14 Foods You Didn’t Know Were Called by Different Names in the U.K.

The chips/fries difference is just the beginning.

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Zucchini

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If you want some summer squash during a U.K. visit, keep an eye out for “courgette” instead of zucchini. The name also lends itself well to British “courgetti”—courgette spaghettie—or as Americans say, “zoodles.” Check out these other delicious pasta substitutions.

Shrimp

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In the United States, there’s a difference between shrimp and prawns; shrimp are small with short legs, while prawns are larger and have more claws. In the United Kingdom though, both of the little crustaceans are almost always called prawns. Find out why shrimp is a superfood every woman needs.

Seltzer

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If you’re looking for sparkling water in Britain, ask for soda water. Americans adopted the names “seltzer water” and “club soda” after World War II, but the original “soda water” name stuck around in the U.K. Finally learn the difference between seltzer, club soda, and tonic water.

Fries

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Don’t blame your British server if burger and "chips" comes with a side of fries—in the U.K., that’s technically what you asked for. But Brits wouldn’t consider every French fry a chip. Chips specifically have to be thick cut, sort of like steak fries. Those skinny ones you get at American fast food restaurants aren’t true chips.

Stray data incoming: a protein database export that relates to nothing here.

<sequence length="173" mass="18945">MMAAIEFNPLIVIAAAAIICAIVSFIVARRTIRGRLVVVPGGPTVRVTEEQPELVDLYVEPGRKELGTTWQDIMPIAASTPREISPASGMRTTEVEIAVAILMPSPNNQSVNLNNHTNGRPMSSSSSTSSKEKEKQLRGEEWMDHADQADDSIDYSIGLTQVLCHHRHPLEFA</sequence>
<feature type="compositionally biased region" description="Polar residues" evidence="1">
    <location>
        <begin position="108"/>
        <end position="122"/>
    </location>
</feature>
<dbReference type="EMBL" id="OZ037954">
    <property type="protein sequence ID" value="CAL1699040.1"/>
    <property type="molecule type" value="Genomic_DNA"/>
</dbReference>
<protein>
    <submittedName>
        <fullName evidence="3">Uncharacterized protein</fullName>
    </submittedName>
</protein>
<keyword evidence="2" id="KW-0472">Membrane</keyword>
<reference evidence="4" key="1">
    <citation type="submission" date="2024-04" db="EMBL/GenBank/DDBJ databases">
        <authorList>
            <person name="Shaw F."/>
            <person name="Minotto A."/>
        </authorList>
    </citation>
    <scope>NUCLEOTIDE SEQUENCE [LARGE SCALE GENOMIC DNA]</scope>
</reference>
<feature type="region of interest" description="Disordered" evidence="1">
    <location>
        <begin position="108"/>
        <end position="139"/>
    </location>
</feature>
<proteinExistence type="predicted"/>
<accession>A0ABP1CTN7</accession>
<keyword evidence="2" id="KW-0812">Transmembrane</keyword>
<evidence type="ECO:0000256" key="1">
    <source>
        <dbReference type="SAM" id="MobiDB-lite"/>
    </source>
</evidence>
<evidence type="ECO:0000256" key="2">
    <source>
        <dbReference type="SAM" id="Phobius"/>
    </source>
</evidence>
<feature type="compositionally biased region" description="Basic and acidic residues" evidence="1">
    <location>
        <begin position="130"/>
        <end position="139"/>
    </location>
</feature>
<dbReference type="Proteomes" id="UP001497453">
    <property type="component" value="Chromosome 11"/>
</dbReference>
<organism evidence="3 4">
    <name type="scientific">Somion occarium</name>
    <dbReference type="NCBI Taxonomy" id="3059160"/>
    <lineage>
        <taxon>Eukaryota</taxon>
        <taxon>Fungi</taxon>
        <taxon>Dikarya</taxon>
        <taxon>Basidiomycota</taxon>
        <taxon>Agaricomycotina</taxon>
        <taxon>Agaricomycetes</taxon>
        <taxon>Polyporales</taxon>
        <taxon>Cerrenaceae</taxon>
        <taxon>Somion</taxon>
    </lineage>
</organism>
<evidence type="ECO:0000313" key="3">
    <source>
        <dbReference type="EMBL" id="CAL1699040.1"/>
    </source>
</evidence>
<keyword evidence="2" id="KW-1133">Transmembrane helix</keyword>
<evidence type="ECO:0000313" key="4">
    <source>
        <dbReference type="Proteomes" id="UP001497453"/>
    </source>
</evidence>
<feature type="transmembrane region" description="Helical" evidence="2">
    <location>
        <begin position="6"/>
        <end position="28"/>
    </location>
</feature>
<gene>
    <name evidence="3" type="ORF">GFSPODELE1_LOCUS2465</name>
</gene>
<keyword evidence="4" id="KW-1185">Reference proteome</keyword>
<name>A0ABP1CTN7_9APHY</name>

Chips

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If you actually are dead-set on some American chips, ask for a bag of crisps. Oh, and look for the brand Walkers, which is the British Lay's brand. Sour cream and onion might be popular in America, but you’re more likely to find cheese and onion in the U.K. At home, try these healthy chips recipes.

Candy

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A little packaged good for your candy craving would be called “sweets” or “sweeties” in Britain. Just don’t call that Cadbury’s bar a sweet. Chocolate bars are their own category, but sweets can be any other confection, from fruity gummies to hard toffees. Find out how a nutritionist ranks your favorite candies.

Cotton candy

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The spun sugar still gets its “candy” claims in the U.K., where it’s called candy floss. You won't believe the ironic story of the dentist who invented cotton candy.

Cookies

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In the U.K., a cookie specifically refers to a chocolate chip cookie. (Don't miss these hacks for the perfect chocolate chip cookies.) Anything else would be called a “biscuit.” Biscuits aren’t the chewy cookies you’d find in American bakeries, but have a crisper texture, like shortbread.

Cilantro

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Cilantro is one of those foods you either love or hate. If you’re in the latter group, steer clear of “coriander” in Great Britain. But if you're in the former, check out these easy Mexican appetizer recipes.

Grilled cheese

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Don’t get disgruntled when you can’t find your favorite comfort food on a British menu. A cheese toastie will give you that same deliciously toasted bread and heavenly melted cheese that you’re looking for. It might be panini-pressed or baked in the oven instead of on a skillet, but it’s guaranteed to satisfy your craving. This is how a professional chef makes the best grilled cheese.

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